While no doubt Internet sleuths have deduced the order each track was likely recorded in, the sense as a listener is that many of the earlier tracks fell on the latter album. One story from the early recording sessions involves Johnny Greenwood playing a previously recorded take backwards and capturing the imagination of Yorke. Yorke then took existing lyrics and recorded them sung phonetically backwards so that when they too were flipped, they appeared to run as a logical speech pattern but warped and skewed. The resulting track, ‘Like Spinning Plates’, is ghostly and uncanny with an intangible pulse, an emotive and textural palette that can be found a few years later in the early work of future Yorke collaborator, Burial.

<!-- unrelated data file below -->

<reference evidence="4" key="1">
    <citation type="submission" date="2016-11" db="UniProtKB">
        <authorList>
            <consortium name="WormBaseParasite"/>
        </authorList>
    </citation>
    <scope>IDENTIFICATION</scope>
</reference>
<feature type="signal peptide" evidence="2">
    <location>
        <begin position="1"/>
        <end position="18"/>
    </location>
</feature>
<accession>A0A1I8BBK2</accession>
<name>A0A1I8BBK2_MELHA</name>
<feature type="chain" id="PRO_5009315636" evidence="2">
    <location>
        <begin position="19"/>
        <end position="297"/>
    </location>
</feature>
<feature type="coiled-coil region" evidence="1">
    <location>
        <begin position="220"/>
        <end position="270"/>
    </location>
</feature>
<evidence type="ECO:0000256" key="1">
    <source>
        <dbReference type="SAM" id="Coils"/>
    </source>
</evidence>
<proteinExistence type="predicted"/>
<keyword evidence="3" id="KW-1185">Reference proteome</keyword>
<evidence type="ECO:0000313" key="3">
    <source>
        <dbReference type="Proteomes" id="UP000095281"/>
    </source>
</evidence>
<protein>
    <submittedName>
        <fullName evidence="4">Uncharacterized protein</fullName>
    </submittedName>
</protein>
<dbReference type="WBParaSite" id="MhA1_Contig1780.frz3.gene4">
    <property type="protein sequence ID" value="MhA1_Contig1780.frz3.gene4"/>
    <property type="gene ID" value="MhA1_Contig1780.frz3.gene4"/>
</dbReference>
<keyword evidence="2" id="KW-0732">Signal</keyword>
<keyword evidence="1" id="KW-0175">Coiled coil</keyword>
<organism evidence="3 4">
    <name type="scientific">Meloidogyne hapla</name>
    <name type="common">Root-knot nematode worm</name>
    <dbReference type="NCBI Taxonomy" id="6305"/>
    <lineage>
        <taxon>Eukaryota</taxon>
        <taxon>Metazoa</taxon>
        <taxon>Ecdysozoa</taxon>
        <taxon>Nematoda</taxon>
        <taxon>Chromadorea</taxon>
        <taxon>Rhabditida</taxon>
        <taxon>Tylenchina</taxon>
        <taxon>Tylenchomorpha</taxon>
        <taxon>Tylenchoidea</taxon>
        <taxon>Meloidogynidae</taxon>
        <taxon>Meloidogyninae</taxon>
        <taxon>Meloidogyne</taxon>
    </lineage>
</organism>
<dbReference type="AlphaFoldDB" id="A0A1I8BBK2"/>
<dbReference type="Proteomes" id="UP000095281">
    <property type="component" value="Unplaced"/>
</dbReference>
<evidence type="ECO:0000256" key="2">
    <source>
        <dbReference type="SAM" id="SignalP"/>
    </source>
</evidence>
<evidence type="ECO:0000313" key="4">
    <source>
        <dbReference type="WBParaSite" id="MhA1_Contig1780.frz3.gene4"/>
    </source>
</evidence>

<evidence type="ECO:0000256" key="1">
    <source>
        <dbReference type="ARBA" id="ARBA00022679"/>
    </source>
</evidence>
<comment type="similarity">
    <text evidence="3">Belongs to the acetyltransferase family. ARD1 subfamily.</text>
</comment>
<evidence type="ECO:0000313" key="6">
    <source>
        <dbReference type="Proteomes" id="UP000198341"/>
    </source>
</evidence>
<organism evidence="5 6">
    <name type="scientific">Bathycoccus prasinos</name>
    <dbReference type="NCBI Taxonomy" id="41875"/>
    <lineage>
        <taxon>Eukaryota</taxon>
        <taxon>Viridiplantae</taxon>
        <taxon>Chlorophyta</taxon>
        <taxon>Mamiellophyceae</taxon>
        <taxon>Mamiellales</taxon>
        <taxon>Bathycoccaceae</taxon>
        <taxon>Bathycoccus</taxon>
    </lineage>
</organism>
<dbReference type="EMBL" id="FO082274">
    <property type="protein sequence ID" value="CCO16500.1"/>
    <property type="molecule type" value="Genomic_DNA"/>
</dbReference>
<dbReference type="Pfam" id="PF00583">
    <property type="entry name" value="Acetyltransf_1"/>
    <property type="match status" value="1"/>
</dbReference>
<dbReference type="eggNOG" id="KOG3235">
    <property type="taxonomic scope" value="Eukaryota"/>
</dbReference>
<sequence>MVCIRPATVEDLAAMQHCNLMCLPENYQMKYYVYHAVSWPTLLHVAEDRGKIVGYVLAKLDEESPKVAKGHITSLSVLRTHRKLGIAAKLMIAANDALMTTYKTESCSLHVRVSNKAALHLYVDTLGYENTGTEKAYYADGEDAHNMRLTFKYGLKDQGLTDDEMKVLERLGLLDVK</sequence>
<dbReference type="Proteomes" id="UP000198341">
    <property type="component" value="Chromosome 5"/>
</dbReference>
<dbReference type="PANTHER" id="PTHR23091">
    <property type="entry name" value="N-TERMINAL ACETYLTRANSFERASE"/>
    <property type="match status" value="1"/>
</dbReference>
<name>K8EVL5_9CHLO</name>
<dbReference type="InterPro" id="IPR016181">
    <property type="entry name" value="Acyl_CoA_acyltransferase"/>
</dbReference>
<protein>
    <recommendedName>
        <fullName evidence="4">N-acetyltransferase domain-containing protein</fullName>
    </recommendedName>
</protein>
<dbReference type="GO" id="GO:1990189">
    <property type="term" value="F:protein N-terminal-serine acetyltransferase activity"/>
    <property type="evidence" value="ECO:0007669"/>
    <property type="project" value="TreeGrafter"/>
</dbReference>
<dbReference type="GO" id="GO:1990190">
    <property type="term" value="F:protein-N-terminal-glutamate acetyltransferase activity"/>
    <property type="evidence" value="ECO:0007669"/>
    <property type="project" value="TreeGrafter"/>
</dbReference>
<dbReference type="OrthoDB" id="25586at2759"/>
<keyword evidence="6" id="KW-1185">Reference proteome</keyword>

The feeling at the time, when faced with this indistinct but clearly political album tied up with ennui and disillusionment, was that it was a singular work unlike anything else in Rock. Yet, eight months prior to the release of ‘Kid A’ another British Rock band known for about-face turns in stylistic temperament had dropped an incendiary LP of layered noise and electronics, and both acts had drawn specifically on the Jazz of Charles Mingus to help inform the horn sections that gave sway to their looser moments. In January 2000, Primal Scream released ‘XTRMNTR’ and touched on many similar points as Radiohead, thematically and texturally, as though both were tapping into a broader zeitgeist. Politically, the New Labour revolution of 1997 had already lost any sheen it started with, the fractured conspiracy theory paranoia of Y2K had built to a frenzy, and well-publicised studies on climate change were first beginning to gather significant mainstream attention.